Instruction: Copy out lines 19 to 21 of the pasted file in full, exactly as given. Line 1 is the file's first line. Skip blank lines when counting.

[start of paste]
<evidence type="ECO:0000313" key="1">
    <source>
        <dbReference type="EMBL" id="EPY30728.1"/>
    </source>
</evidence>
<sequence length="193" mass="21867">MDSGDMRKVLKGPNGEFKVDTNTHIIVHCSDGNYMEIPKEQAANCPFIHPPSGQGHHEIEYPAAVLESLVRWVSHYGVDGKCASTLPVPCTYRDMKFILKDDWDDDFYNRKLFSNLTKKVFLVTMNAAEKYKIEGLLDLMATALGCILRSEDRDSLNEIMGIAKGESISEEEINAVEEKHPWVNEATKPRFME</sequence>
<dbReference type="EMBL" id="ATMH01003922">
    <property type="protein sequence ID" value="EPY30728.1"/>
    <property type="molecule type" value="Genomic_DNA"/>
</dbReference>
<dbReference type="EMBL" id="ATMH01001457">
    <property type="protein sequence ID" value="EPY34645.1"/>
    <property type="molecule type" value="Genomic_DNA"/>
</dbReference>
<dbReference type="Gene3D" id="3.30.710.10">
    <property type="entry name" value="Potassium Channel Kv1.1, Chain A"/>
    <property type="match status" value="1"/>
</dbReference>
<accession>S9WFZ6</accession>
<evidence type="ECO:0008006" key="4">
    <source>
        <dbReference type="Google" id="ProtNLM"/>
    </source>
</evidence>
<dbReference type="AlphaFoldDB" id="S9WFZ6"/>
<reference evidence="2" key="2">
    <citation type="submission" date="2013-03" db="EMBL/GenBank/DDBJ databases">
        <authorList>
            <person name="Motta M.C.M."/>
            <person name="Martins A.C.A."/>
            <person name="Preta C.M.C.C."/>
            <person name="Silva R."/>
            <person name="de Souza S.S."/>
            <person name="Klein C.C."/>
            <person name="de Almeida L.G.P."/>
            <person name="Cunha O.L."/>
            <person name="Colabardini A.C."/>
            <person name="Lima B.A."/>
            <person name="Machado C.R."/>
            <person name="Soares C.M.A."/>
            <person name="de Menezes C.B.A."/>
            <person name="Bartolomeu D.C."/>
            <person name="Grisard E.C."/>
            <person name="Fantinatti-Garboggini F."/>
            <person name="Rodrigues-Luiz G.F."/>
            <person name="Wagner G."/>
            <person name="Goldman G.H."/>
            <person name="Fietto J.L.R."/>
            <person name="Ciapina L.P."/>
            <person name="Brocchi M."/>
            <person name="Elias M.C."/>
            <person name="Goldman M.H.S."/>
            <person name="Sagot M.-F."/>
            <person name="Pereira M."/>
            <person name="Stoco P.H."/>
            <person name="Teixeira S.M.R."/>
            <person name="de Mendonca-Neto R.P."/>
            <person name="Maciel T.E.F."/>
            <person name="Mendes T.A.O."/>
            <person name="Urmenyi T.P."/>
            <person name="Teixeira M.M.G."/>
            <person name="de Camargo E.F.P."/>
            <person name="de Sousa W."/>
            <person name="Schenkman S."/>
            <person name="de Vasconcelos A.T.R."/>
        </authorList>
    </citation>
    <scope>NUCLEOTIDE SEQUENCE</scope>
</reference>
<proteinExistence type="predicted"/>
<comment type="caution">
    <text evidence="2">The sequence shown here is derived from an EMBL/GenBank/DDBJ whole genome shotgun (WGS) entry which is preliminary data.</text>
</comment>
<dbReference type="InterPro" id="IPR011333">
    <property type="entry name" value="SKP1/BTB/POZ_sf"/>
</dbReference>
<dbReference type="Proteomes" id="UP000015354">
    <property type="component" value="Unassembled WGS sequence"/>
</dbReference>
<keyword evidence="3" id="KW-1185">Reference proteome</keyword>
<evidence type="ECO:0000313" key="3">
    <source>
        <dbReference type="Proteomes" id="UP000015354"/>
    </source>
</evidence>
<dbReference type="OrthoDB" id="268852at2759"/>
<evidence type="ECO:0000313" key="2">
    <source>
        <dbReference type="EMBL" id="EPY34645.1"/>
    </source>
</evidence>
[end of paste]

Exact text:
<accession>S9WFZ6</accession>
<evidence type="ECO:0008006" key="4">
    <source>